Oh so careful, Roan began unwinding the ace bandages, the ache in his shoulders cramping and close to unbearable. The binding was slightly sticky, gummy to the touch so as to keep its hold. More often than not it resulted in painful knots, but it was a necessary evil if the boy was to walk freely through the city. So Roan stood before the full length mirror which was too wobbly to be considered attached to the back of the bedroom door, undoing that day’s methodical work. Ashen feathers drifted to the floor in lazy pinwheels. Over and under and over and across his chest the bandaging unraveled until his wings fell slowly open, reluctant in their reveal.
He winced, the stiffened muscle intended for flight that had been strained into place for long hours now groaning in pained relief. Roan figured that the muscle would soon atrophy enough to lose its fight and the notion tugged the corner of the boy’s mouth into what very well might have been a half smile. Though bone was hollow, the wings, his wings, sagged as if weighed down by every drab, grey feather, plumage brittle in its little black V’s. The withering span framed the pale, pathetic figure that was its host. Roan was worn, sixteen and far too tired.
He tugged absently at the wrappings on his hands which concealed toughened, black skin and curved nails filed as close to the nerve as he dared. Feathers peppered his forearms in sparse patches and agitated streaks, the elegance that may have been there at one time long since gone. He resisted tracing the raw skin and blotchy marks he wished he didn’t have across his chest where he had torn away the soft, downy ruff that had been there before. Roan did not regret ripping away what had been there in the place of broken-off shafts that prickled his skin at sharp, hollow angles. After the incident, fistfulls of feathers clumped together by the red that was still beading up and smeared over his skin, had to be swept from every corner of the small apartment he had claimed squatter’s rights of.
All that remained of his baby fluff were rashes and a sick sense of accomplishment. He might have worried about infection at one point in his life, but this was not that point. Roan stood grimacing at his reflection, reflection grimacing back for just as long until, with heavy footsteps, he dragged himself away, wingtips brushing over the floorboards. The contents of the apartment were the boy, his bed, and not much else. He’d always traveled light, and always would. Wings lax and weighty on aching muscle, he pushed open the grotty kitchen window and lifted himself onto the fire escape with thin arms, making his slow methodic way to the rooftop.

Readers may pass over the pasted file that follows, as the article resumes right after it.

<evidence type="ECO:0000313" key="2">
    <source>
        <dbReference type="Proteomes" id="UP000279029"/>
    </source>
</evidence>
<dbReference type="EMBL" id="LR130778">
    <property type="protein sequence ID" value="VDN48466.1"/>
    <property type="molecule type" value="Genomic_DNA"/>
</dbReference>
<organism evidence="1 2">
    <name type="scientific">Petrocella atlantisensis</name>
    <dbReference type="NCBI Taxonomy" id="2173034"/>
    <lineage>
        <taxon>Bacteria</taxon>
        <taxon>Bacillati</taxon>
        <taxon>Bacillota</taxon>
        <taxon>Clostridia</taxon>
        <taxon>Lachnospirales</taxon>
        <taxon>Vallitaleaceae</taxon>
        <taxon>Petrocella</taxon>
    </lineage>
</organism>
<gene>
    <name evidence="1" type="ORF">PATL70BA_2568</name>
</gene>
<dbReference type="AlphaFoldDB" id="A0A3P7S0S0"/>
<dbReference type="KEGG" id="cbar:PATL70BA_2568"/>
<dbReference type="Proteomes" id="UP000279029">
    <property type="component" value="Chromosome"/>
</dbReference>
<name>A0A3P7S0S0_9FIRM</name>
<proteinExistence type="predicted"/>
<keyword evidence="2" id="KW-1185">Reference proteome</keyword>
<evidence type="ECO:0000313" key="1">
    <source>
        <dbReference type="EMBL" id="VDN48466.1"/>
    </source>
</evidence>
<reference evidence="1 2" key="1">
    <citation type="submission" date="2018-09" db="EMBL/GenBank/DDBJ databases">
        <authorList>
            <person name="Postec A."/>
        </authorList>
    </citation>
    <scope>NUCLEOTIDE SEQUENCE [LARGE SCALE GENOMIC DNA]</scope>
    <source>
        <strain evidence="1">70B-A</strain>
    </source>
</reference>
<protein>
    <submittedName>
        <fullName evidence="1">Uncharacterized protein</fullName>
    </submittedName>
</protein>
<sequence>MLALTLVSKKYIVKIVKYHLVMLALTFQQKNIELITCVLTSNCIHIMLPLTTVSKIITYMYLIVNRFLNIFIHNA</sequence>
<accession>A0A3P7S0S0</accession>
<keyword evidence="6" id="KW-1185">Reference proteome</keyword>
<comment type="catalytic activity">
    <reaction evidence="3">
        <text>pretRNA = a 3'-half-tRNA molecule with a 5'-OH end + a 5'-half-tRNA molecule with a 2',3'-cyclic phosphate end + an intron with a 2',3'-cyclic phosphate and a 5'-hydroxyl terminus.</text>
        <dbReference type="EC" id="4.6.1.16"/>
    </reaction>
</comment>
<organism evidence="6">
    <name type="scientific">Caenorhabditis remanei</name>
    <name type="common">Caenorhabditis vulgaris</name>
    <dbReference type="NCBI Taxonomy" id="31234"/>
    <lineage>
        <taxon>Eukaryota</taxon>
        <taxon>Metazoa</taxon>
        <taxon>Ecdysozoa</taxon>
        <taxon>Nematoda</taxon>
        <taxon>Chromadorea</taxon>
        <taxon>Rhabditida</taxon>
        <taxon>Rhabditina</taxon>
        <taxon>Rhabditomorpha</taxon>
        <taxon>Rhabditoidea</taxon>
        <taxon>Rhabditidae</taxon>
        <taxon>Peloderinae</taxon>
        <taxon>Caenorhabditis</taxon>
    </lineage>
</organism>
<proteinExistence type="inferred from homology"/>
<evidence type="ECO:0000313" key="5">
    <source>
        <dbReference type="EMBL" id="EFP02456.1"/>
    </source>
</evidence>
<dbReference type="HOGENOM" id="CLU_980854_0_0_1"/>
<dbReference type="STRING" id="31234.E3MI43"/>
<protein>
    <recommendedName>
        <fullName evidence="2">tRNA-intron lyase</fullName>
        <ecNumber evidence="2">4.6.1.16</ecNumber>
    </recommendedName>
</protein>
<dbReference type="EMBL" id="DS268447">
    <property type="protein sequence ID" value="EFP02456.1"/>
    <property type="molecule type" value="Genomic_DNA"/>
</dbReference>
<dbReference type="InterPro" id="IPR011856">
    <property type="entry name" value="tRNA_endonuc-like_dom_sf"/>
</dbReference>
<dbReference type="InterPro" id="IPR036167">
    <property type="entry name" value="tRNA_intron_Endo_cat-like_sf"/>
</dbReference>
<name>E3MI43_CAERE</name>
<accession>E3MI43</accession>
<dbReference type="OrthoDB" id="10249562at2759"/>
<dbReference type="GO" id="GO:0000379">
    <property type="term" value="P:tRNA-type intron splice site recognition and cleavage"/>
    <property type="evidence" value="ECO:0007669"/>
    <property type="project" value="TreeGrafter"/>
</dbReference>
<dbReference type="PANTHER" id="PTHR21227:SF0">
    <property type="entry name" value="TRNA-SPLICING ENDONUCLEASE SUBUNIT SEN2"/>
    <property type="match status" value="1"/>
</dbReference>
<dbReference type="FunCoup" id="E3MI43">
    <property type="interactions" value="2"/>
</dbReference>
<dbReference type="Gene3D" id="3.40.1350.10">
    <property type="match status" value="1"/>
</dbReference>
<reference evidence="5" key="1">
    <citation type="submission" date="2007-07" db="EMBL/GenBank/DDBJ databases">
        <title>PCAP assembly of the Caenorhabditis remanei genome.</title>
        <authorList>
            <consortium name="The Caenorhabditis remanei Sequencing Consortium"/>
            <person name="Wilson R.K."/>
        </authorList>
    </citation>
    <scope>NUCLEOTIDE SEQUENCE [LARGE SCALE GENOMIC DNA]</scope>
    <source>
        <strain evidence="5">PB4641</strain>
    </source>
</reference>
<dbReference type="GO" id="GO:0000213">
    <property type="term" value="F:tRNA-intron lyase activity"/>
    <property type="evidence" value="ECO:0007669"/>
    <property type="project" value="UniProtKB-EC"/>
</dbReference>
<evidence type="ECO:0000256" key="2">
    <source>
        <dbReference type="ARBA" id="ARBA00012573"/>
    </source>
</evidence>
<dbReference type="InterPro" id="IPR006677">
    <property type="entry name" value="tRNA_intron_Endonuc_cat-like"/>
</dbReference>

It was a cool day, petricore still light in the air from that morning’s showers. Most people would be inside, tucked away from chilly windowpanes and wrapped up warm in blankets. It struck Roan as the most muted of ironies that his neighbours would be swaddled in blankets filled with the stuff he’s so frantically tried to rid himself of, sought comfort in the down. They could have it.
He shivered, wretched on the rooftop as wind bit at his exposed skin, leaving his nose pink and making gooseflesh rise. His wings limped along, lagging behind as he took even steps, looking over the city scene so clear and pleasantly washed of colour by the rain. His night vision was terrible, but even in the dimming evening he could make out the lights from the dark, soft glows of windows, the clean slice of headlights. A bird’s eye view. It was only appropriate.
The bones of his body were too heavy for flight and no matter how hollowed his wings or his chest, Roan never did fly. With his back to the patterns of city light, feathers in no hurry with their descent, the boy was grateful for the uselessness of his wings.